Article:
I arrived at Four Springs retreat center early on the second day (  Four Springs is a great place, with a modern lodge and rustic cabins, but its “rusticity” was tested by the 100+ degree weather.  Even in this heat, the setting was beautiful, in the woods, in the mountains, above the Napa Valley.  I bunked with good friend Greg Stafford, with whom I traveled to Guatemala a couple of years ago.  (  I have known Greg for about 35 years and we have shared many spiritual adventures together.  He was part of the group that published Shaman’s Drum magazine and has spent considerable time studying with Latin American shamans.  At the GII event, he was volunteering as a general “gofer”, but his knowledge of Spanish was a plus.  Luz Navarette, who was Tata Apollinario’s translator at the People of the Earth event last year (, and a charming young local college student named Erika Hernandez Ramirez were our official translators.

I got unpacked just in time to join the opening ceremony.  Evereyone was wearing their traditional ceremonial clothing.  Since my tradition of Wicca works skyclad, I opted just to wear my red cord (cingulum) and athame over ordinary clothes.  I also had the travel altar I always bring to interfaith events.  It includes a red cloth, symbols of the Elements, images of the Goddess & God, a stone from Coventina's Well.  I also had a nice vial of the Waters of the World. (

We met in a rectangular space under a huge grape arbor.  We all sat around the edges of the space, while a long line of altars from the many traditions present were arrayed on the earth down the center line, in the order in which we would each do ceremony.

[Opening Ceremony, Altars down the center, Alejandrino & Erika on left, Raul & Sofia on right. -- Photo from Audri's report.]

Chief Phil Layne was the “master of ceremony”, so to speak, and started us off by unwrapping the chanupa bundle and presenting the ceremonial pipe of Chief Crazy Horse!  He was followed by Grandmother Mona Polacca, of the Havasupai Hopi, and Diane Longboat, of the Turtle Clan Mohawk.  Each person had their own time for ceremony… WAY too much to reproduce here.  I’ll just share some comments and quotes from the Final Report prepared by organizer Audri Scott Williams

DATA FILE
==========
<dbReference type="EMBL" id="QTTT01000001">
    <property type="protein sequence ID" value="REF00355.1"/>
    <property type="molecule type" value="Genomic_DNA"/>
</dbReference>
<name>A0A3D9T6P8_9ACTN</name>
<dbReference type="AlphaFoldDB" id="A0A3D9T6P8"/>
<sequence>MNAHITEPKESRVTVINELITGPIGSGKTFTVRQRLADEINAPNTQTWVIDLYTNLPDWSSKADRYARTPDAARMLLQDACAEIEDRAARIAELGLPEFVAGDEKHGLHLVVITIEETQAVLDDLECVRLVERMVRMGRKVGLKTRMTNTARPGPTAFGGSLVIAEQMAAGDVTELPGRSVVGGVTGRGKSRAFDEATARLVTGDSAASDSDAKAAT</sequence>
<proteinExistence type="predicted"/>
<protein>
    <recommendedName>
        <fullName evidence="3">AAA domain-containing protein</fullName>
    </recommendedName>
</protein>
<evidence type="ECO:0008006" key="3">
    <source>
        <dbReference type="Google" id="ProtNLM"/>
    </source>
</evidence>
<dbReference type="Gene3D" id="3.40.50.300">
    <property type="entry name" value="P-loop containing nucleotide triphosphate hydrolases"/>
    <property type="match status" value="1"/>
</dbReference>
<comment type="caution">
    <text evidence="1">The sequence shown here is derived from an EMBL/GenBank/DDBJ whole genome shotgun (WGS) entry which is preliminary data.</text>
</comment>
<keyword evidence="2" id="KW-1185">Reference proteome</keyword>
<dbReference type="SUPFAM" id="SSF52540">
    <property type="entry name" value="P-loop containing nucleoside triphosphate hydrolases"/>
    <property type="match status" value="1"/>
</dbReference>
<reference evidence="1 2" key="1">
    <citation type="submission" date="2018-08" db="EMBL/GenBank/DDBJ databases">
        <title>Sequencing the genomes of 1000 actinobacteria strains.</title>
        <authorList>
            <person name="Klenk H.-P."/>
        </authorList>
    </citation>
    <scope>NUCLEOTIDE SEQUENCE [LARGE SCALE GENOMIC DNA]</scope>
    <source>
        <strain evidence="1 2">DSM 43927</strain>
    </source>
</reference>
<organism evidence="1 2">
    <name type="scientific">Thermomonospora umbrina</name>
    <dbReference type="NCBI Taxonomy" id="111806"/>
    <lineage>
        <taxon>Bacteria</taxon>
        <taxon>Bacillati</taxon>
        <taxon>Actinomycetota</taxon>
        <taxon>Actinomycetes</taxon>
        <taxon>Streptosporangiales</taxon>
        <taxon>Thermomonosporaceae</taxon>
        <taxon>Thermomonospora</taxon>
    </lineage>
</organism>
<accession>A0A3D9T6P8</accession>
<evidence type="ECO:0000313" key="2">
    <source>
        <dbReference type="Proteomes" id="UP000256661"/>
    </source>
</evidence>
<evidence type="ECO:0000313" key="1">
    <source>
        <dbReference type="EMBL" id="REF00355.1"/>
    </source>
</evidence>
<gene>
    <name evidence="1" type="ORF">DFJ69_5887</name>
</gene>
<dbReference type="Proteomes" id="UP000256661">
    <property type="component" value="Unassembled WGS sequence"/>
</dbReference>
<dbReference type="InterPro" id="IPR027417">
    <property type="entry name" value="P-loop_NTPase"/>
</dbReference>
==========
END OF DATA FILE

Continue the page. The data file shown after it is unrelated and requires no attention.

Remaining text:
(, followed by some observations of my own.

“This is a fulfillment of a prophecy that the indigenous people would usher in. Welcome Brothers and Sisters. The Native and Indigenous people of the world are present here, from 6 continents. All the people are included in this process, because we are all one!! We are part of our Spirits and our Ancestors!!” – Chief Phil Lane, Jr.

“In my opinion you all are warriors maintaining the traditions of our Ancestors. Our Ancestors had to sacrifice a lot; you are still preserving our traditions and teaching the children, which is the most important thing, I feel, you all can do. I thank each and every one of you for being here. I hope we all receive many more blessings from this gathering.” – Erika Hernandez Ramirez, Translator & Aztec Dancer

“Ever since I was a little boy I was taught that the Earth is our mother. So, as we all live on the Earth that makes us all brothers and sisters. That is my message: we are all brothers and sisters. It is most important that I share this great joy with this circle, this gathering. I must take the joy that I receive from this circle, this gathering back to my people, in our little town.” – Raul Mamani, Kolla people of Argentina

“I am so touched in my heart. Last night tears came from my eyes as I thought about how special and important this gathering is. I feel so blessed that the gathering is the remembrance of who we are and why we are here. We are all so blessed to call each other RELATIVES at this time.” – Wisdom Keeper, Tom Blue Wolf, Creek Nation, USA

“The old people say, if you do not believe in your own prayer nothing will ever happen. So, here's my prayer for healing and I know that my grandmother, Annacusai, is all around me, my father is right here, and my mother is looking at me and all the ancestors that I have. I truly, within myself, pray that here at this gathering of elders from around the world, that I can become balanced, walk my spiritual path, and material path with practical feet with no pain within me, with the joy knowing that I am amongst the family.” (A beautiful chant followed in Angaangaq’s native language.) – Elder Angaangaq Angakkorsuaq, Kalaallit Shaman, Greenland